Of course my thoughts are my thoughts. I’m thinking them aren’t I?         Could it be that perhaps, even though I am the one doing the thinking, some of my thoughts have been ‘pre-programmed’ in one way or another?

Could I have ‘inherited’ a pattern of thought that I am not even conscious of?

Rabbi Menachem Mendel of Kotzk firmly believed that our thoughts are indeed more contaminated than we realize:

The Rebbe of Sochatchov (who was later to become the Kotzker’s son-in-law) was a master at constructing intricate Torah concepts in his mind. Once, while in the middle of such an exercise, he had to stop and go to shul. Afterwards he continued from where he had left off. Later, after fully developing and completing the Torah concept in his mind, he said it over to the Kotzker Rebbe. The rebbe listened attentively only to the section that was formulated before the Sochatchover went to shul, but refused to listen any further. He said he didn’t want to hear the Torah that was affected and influenced by the shul.                                                             (Emet ve Emunah p 115, par 5)

According to the Kotzker, even a shul (or more likely a particular community), can and does yield tremendous subliminal influence on the way a person thinks.

When I was a yeshiva student, one of my friends suddenly developed a distinctly audible lisp. No one knew where it had materialized from, as he was usually quite well spoken. Then it dawned on us, the Rosh Yeshiva had a lisp. With or without realizing it my fellow student was not only influenced by what the Rosh Yeshiva said, but also by how he spoke. If we could have looked into his mind, we probably would have also found an intellectual ‘lisp’.

Much to our amusement, many of our contemporaries would leave for study in America and come back sometimes just months later with terribly fake American accents. If such external and superficial changes occurred in relatively short periods of time, can you imagine what was going on in their minds?

Some observers welcomed these instant metamorphoses and even compared this to the oil of Torah which soaks deeply into the pores of the soul and affects even such external and mundane things like speech.                                                                                                 Others viewed these simply as external superficialities.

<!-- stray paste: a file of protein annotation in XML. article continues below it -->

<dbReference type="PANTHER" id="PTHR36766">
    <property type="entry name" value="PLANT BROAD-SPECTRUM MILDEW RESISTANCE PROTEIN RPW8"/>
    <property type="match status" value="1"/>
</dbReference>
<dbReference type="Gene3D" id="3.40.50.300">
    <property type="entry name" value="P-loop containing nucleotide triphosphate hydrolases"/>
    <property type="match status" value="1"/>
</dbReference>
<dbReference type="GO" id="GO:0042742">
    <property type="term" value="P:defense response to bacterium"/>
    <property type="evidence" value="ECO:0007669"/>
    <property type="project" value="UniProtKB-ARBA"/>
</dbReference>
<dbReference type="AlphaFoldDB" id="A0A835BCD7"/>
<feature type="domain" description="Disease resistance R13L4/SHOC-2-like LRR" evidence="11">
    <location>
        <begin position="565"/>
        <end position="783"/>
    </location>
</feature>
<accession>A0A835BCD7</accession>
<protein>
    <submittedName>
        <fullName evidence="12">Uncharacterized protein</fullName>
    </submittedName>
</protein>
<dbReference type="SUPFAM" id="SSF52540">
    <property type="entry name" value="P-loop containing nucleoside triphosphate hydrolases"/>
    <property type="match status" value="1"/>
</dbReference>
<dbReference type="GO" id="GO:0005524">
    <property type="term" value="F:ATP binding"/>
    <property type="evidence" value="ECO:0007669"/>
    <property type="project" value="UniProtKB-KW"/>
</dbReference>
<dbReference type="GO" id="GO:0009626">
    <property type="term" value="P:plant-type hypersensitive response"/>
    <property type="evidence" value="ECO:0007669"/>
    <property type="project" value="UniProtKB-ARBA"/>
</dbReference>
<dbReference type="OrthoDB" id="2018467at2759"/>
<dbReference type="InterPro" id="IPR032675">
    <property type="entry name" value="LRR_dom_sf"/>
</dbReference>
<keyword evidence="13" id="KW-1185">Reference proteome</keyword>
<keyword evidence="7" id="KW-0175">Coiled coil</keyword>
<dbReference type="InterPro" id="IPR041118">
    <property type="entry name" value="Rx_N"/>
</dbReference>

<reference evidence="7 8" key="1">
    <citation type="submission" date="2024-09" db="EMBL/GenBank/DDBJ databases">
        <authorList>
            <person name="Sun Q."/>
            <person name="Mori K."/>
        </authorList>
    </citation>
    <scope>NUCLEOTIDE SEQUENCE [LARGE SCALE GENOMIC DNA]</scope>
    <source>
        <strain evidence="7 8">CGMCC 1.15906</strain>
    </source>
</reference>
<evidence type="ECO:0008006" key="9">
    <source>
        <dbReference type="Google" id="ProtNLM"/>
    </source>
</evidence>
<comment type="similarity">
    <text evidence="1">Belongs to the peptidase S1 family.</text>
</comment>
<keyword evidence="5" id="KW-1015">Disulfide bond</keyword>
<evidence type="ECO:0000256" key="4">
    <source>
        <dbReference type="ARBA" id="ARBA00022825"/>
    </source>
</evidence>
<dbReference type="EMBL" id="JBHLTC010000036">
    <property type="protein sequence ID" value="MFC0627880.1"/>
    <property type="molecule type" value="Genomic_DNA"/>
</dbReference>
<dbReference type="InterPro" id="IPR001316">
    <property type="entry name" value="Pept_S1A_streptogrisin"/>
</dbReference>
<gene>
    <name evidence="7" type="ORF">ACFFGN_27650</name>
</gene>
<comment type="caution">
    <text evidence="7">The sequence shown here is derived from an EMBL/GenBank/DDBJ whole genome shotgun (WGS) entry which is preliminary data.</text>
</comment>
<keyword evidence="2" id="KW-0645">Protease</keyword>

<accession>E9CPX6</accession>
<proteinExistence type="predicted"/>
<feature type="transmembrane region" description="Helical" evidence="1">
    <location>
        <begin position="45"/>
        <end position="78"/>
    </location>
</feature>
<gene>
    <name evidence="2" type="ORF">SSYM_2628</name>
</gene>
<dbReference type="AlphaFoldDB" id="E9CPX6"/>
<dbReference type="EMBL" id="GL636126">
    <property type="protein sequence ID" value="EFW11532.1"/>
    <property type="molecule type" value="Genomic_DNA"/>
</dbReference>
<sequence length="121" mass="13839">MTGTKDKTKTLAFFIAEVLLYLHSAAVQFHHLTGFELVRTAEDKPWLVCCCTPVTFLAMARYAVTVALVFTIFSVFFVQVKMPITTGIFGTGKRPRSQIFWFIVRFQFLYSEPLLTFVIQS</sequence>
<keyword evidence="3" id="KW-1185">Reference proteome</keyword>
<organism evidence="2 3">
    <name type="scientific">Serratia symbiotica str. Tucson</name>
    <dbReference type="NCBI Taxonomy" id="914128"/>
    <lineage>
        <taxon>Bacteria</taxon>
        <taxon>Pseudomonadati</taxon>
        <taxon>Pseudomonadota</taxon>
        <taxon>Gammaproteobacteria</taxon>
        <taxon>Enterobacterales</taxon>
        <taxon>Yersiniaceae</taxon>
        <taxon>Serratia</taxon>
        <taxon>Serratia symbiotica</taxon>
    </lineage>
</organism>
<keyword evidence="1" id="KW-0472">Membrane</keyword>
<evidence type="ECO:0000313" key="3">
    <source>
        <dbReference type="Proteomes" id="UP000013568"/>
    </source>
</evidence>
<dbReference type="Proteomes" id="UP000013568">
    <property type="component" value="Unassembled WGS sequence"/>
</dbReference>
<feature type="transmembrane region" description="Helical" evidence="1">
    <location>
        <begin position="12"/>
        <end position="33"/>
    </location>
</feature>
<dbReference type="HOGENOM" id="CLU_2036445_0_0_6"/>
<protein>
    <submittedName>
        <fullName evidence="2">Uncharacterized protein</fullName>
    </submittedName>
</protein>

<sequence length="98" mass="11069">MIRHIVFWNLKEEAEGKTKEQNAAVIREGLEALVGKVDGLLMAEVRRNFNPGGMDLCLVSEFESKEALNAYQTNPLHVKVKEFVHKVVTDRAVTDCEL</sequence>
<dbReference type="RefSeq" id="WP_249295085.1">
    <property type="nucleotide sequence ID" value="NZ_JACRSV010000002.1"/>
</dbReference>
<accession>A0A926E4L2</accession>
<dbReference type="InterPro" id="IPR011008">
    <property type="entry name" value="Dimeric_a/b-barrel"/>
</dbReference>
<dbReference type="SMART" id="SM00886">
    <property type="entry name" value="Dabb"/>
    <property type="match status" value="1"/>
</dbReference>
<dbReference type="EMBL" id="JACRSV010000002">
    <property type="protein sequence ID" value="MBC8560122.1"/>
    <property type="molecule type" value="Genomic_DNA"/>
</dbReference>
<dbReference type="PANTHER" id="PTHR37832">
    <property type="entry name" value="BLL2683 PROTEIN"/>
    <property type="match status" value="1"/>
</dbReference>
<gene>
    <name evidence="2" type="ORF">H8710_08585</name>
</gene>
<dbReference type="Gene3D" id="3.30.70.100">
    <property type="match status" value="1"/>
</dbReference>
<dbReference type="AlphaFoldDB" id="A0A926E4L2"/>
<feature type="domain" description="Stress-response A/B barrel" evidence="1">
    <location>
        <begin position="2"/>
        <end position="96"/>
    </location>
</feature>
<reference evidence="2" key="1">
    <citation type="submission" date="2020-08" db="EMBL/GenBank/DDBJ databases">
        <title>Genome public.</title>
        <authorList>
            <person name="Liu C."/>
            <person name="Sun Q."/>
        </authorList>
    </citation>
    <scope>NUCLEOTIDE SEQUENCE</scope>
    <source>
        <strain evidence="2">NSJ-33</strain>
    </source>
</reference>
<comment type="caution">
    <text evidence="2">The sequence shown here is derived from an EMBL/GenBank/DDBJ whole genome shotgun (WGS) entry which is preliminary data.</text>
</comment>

The Kotzker demanded unconditional and uncontaminated originality of thought. His mind could pick up an influenced superficiality even quicker than our ears could detect a false accent.

I know a person who recently went for a job interview at a well known educational institution. They were asked such ‘penetrating’ questions like which shul they went to, what nusach (rite) they davened and what if any Chassidic philosophy they studied.  The interviewee responded that they had once studied Kedushat Levi (a book by the famed R Levi Yitzchak of Berditchev). To which the interviewer responded; “You mean Kedushas Levi”. The poor young interviewee was made to feel desperately inadequate because, besides going to the wrong shul, davening the wrong nusach, she had answered in Sefardit instead of the more ‘authentic’ Ashkenazis.

Superficiality seems to be the name of the game.                                       Now, not only do they want us to think funny, but we also have to talk funny.

In another teaching about the importance of integrity of thought, the Kotzker quotes a well known Gemara:

Forty days before the foetus is formed, a Heavenly voice declares; ‘The daughter of so-and-so will marry so-and-so.’ (Sota 2a)

Why, asks the Kotzker, is the Heavenly voice not consistent in its declaration? Either it should say; ‘so-and-so will marry so-and-so.’ Or it should say; ‘the daughter of so-and-so will marry the son of so-and-so.’

The reason for this inconsistency is to teach the bride that she should never marry someone just because he is the son of so-and-so. The essence of a person is what he is, not where he comes from.                                                                                               (Kochav HaShachar p 22, par 4)

Besides his wonderful advice to brides, the Kotzker is also defining for us the ‘ideal man’ as someone who thinks for himself irrespective of his influences. As soon as one begins to detect too much of where the person comes from, know that his thoughts may also come with an agenda. If a thought comes with an agenda, it ceases to be a ‘thought’ but becomes an ‘indoctrination’.

In such a case the salient question that needs to be asked is: ARE OUR THOUGHTS OUR THOUGHTS?

After listening to a stranger talk for just a minute or so, I can tell  (in a religious context); where they were schooled, what their philosophy is and what it is they want us to know or do.

It is rare to find a thinker not burdened with influences he is not even aware of.

In Kotzk, though, they bred such men.

In Kotzk, Descartes’ “I think therefore I am”, might mean…the only time I truly am I, is when I think for myself and when my thoughts are indeed my thoughts.